African nation recalls envoy to Sweden after Koran burning

The Moroccan Foreign Ministry has accused the Swedish government of authorizing the “irresponsible” act of destroying a copy of the Koran

African nation recalls envoy to Sweden after Koran burning

African nation recalls envoy to Sweden after Koran burning

Morocco has accused Stockholm of authorizing the “irresponsible” act of destroying the Islamic holy book

Morocco has recalled its ambassador to Sweden for an “indefinite period” following the burning of a Koran at a demonstration in Stockholm on Wednesday. The incident took place as Muslims around the world celebrated Eid al-Adha, one of Islam’s most significant festivals.

The Moroccan Foreign Ministry said in a statement that it had also summoned Sweden’s chargé d’affaires in Rabat and expressed the kingdom’s “most vigorous condemnation of this offense and rejection of this unacceptable act.”

This new offensive and irresponsible act disregards the feelings of more than a billion Muslims during this sacred period of the great pilgrimage to Mecca and the blessed feast of Eid Al-Adha,” the ministry stated.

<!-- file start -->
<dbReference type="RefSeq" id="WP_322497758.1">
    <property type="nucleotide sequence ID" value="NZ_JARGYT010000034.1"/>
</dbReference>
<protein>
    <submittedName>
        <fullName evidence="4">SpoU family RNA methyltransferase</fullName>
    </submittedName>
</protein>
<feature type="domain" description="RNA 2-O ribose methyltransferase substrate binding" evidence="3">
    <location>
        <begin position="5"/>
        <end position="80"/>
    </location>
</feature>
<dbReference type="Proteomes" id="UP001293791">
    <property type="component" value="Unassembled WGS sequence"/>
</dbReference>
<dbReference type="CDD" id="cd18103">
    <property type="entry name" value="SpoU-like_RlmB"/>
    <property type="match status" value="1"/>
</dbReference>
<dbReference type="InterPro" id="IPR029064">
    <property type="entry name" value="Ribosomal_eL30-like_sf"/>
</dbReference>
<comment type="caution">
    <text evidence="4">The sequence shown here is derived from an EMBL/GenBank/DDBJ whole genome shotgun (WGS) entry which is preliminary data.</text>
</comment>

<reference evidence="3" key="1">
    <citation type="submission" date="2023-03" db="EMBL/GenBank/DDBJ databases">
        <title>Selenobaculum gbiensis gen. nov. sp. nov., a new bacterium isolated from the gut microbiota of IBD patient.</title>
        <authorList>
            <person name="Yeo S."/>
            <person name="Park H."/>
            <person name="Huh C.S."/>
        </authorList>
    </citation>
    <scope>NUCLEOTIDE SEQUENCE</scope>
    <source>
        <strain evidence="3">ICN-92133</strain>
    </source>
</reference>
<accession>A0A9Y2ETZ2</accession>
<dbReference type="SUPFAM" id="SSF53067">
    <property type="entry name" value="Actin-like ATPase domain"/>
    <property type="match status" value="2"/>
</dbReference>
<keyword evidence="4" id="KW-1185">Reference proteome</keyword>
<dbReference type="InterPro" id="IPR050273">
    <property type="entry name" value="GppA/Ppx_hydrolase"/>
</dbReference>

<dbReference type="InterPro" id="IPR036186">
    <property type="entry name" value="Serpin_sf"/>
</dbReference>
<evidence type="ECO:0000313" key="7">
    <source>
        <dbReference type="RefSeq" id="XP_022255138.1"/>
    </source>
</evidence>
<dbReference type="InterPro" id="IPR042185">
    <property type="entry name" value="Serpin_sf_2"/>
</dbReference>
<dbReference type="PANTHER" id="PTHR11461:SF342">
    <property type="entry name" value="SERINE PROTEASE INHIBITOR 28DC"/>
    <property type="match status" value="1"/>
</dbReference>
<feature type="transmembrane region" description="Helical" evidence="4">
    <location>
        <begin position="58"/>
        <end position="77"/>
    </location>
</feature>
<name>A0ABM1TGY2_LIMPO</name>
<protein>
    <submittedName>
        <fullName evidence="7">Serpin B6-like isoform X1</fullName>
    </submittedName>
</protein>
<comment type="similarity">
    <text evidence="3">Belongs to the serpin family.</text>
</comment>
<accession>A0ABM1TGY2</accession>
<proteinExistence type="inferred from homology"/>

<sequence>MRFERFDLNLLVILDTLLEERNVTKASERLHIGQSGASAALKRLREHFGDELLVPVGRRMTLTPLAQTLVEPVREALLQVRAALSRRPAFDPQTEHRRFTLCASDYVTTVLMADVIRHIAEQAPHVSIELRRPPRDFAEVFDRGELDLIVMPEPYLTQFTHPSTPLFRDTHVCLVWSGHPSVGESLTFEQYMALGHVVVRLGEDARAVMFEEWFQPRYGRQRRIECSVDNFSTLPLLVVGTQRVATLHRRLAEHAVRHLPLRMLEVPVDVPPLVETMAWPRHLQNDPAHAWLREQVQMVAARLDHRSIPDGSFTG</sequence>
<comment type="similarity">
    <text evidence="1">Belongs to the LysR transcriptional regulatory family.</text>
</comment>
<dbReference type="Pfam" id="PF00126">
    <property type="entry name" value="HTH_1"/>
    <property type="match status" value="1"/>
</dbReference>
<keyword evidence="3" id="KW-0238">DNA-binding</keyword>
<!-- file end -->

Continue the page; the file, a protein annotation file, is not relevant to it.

Salwan Momika, a 37-year-old Iraqi immigrant, is said to have organized the protest, in which he burned a copy of the Koran in front of a mosque in the Swedish capital.

Momika had previously expressed his intention to tear up and torch the Koran, calling for a ban on the holy book, and had received permission from the police to do so on the grounds of free expression.

He is seen in a video waving the pages while speaking through a megaphone to a crowd of onlookers in the presence of security officers.

In January this year, the torching of the Islamic sacred book outside the Turkish Embassy in Stockholm sparked outrage among Muslims, triggering weeks of protests and calls for a boycott of Swedish goods.

In response, police denied two subsequent requests to conduct similar actions outside the Turkish and Iraqi embassies in Stockholm in February.

Earlier this month, a Swedish appeals court ruled that police had no legal grounds to prevent protesters from torching the Koran.

The latest incident has been criticized by Morocco’s government, which described it as “unacceptable that the faith of Muslims should be disrespected” despite political differences between countries.

Turkish Foreign Minister Hakan Fidan also condemned the stunt as “despicable,” insisting that it should not be allowed “under the pretext of freedom of expression.”

Ankara is blocking Sweden’s NATO bid due to its failure to crack down on Kurdish groups it considers “terrorists” – a situation exacerbated by the January Koran-burning incident.

Swedish Prime Minister Ulf Kristersson said on Wednesday that the action was “legal but not appropriate,” adding that decisions on such events should be left to the police.

Police said Momik is being investigated for incitement to hatred and for violating a temporary ban on fires during a heatwave.